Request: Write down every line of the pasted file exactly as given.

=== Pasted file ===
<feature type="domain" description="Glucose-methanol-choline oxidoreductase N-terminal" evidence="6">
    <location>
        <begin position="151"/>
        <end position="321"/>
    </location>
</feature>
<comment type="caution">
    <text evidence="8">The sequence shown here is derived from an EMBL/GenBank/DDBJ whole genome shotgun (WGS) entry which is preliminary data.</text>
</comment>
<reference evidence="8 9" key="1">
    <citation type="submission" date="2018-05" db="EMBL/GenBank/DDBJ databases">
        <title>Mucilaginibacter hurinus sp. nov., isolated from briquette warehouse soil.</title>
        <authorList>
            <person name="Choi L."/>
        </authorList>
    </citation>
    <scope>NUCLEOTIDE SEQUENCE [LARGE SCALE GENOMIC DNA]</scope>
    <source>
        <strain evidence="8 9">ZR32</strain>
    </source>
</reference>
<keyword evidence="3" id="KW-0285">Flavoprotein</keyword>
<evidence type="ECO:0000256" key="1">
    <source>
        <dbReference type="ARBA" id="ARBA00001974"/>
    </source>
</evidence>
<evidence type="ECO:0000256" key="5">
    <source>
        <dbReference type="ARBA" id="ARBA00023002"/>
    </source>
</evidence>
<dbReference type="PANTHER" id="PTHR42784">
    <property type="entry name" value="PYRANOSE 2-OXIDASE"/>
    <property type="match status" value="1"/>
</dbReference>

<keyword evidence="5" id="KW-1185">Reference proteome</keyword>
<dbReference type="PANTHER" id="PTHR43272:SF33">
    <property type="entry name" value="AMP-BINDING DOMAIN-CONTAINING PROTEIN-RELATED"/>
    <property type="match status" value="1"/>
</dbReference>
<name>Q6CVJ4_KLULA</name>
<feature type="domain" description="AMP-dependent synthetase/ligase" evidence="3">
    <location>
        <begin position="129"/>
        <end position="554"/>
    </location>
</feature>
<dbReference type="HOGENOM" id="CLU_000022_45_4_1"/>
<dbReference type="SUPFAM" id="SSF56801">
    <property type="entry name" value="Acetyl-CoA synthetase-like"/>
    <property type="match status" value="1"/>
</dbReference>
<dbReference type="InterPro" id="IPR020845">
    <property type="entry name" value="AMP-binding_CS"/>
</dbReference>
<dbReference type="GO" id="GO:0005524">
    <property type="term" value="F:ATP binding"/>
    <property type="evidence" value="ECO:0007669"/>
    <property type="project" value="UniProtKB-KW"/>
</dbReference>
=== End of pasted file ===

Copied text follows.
<feature type="domain" description="Glucose-methanol-choline oxidoreductase N-terminal" evidence="6">
    <location>
        <begin position="151"/>
        <end position="321"/>
    </location>
</feature>
<comment type="caution">
    <text evidence="8">The sequence shown here is derived from an EMBL/GenBank/DDBJ whole genome shotgun (WGS) entry which is preliminary data.</text>
</comment>
<reference evidence="8 9" key="1">
    <citation type="submission" date="2018-05" db="EMBL/GenBank/DDBJ databases">
        <title>Mucilaginibacter hurinus sp. nov., isolated from briquette warehouse soil.</title>
        <authorList>
            <person name="Choi L."/>
        </authorList>
    </citation>
    <scope>NUCLEOTIDE SEQUENCE [LARGE SCALE GENOMIC DNA]</scope>
    <source>
        <strain evidence="8 9">ZR32</strain>
    </source>
</reference>
<keyword evidence="3" id="KW-0285">Flavoprotein</keyword>
<evidence type="ECO:0000256" key="1">
    <source>
        <dbReference type="ARBA" id="ARBA00001974"/>
    </source>
</evidence>
<evidence type="ECO:0000256" key="5">
    <source>
        <dbReference type="ARBA" id="ARBA00023002"/>
    </source>
</evidence>
<dbReference type="PANTHER" id="PTHR42784">
    <property type="entry name" value="PYRANOSE 2-OXIDASE"/>
    <property type="match status" value="1"/>
</dbReference>

<keyword evidence="5" id="KW-1185">Reference proteome</keyword>
<dbReference type="PANTHER" id="PTHR43272:SF33">
    <property type="entry name" value="AMP-BINDING DOMAIN-CONTAINING PROTEIN-RELATED"/>
    <property type="match status" value="1"/>
</dbReference>
<name>Q6CVJ4_KLULA</name>
<feature type="domain" description="AMP-dependent synthetase/ligase" evidence="3">
    <location>
        <begin position="129"/>
        <end position="554"/>
    </location>
</feature>
<dbReference type="HOGENOM" id="CLU_000022_45_4_1"/>
<dbReference type="SUPFAM" id="SSF56801">
    <property type="entry name" value="Acetyl-CoA synthetase-like"/>
    <property type="match status" value="1"/>
</dbReference>
<dbReference type="InterPro" id="IPR020845">
    <property type="entry name" value="AMP-binding_CS"/>
</dbReference>
<dbReference type="GO" id="GO:0005524">
    <property type="term" value="F:ATP binding"/>
    <property type="evidence" value="ECO:0007669"/>
    <property type="project" value="UniProtKB-KW"/>
</dbReference>